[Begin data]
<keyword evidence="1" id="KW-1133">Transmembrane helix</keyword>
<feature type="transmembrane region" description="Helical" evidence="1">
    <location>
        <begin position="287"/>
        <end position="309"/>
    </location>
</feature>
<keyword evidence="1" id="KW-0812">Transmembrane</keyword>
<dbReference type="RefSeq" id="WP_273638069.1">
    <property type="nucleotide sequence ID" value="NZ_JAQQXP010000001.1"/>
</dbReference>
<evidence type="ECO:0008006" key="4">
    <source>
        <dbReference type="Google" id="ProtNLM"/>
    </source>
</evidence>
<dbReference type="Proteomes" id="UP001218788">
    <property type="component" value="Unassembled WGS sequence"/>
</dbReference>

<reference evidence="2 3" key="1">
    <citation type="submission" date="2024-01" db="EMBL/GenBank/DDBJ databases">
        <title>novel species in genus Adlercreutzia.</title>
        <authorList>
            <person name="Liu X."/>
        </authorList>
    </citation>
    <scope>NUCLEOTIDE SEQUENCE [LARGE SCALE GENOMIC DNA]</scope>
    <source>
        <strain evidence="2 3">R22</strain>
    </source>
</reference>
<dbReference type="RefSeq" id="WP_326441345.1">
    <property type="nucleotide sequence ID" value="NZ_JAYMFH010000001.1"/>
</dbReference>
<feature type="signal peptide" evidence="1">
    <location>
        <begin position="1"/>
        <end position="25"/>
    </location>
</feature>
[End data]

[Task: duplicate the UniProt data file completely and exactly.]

<keyword evidence="1" id="KW-1133">Transmembrane helix</keyword>
<feature type="transmembrane region" description="Helical" evidence="1">
    <location>
        <begin position="287"/>
        <end position="309"/>
    </location>
</feature>
<keyword evidence="1" id="KW-0812">Transmembrane</keyword>
<dbReference type="RefSeq" id="WP_273638069.1">
    <property type="nucleotide sequence ID" value="NZ_JAQQXP010000001.1"/>
</dbReference>
<evidence type="ECO:0008006" key="4">
    <source>
        <dbReference type="Google" id="ProtNLM"/>
    </source>
</evidence>
<dbReference type="Proteomes" id="UP001218788">
    <property type="component" value="Unassembled WGS sequence"/>
</dbReference>

<reference evidence="2 3" key="1">
    <citation type="submission" date="2024-01" db="EMBL/GenBank/DDBJ databases">
        <title>novel species in genus Adlercreutzia.</title>
        <authorList>
            <person name="Liu X."/>
        </authorList>
    </citation>
    <scope>NUCLEOTIDE SEQUENCE [LARGE SCALE GENOMIC DNA]</scope>
    <source>
        <strain evidence="2 3">R22</strain>
    </source>
</reference>
<dbReference type="RefSeq" id="WP_326441345.1">
    <property type="nucleotide sequence ID" value="NZ_JAYMFH010000001.1"/>
</dbReference>
<feature type="signal peptide" evidence="1">
    <location>
        <begin position="1"/>
        <end position="25"/>
    </location>
</feature>